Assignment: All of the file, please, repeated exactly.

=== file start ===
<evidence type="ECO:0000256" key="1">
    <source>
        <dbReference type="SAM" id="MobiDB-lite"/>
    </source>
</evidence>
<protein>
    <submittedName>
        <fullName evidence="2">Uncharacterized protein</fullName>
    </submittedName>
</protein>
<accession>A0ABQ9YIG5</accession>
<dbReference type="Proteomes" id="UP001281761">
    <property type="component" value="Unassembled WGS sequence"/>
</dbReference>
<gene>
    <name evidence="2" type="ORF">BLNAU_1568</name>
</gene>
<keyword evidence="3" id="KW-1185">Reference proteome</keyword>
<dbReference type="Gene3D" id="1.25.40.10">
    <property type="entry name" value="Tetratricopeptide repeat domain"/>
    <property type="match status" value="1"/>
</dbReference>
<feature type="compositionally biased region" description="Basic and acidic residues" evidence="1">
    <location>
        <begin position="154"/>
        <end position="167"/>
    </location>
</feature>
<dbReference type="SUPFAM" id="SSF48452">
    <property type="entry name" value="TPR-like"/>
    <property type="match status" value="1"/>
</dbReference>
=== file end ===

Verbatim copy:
<evidence type="ECO:0000256" key="1">
    <source>
        <dbReference type="SAM" id="MobiDB-lite"/>
    </source>
</evidence>
<protein>
    <submittedName>
        <fullName evidence="2">Uncharacterized protein</fullName>
    </submittedName>
</protein>
<accession>A0ABQ9YIG5</accession>
<dbReference type="Proteomes" id="UP001281761">
    <property type="component" value="Unassembled WGS sequence"/>
</dbReference>
<gene>
    <name evidence="2" type="ORF">BLNAU_1568</name>
</gene>
<keyword evidence="3" id="KW-1185">Reference proteome</keyword>
<dbReference type="Gene3D" id="1.25.40.10">
    <property type="entry name" value="Tetratricopeptide repeat domain"/>
    <property type="match status" value="1"/>
</dbReference>
<feature type="compositionally biased region" description="Basic and acidic residues" evidence="1">
    <location>
        <begin position="154"/>
        <end position="167"/>
    </location>
</feature>
<dbReference type="SUPFAM" id="SSF48452">
    <property type="entry name" value="TPR-like"/>
    <property type="match status" value="1"/>
</dbReference>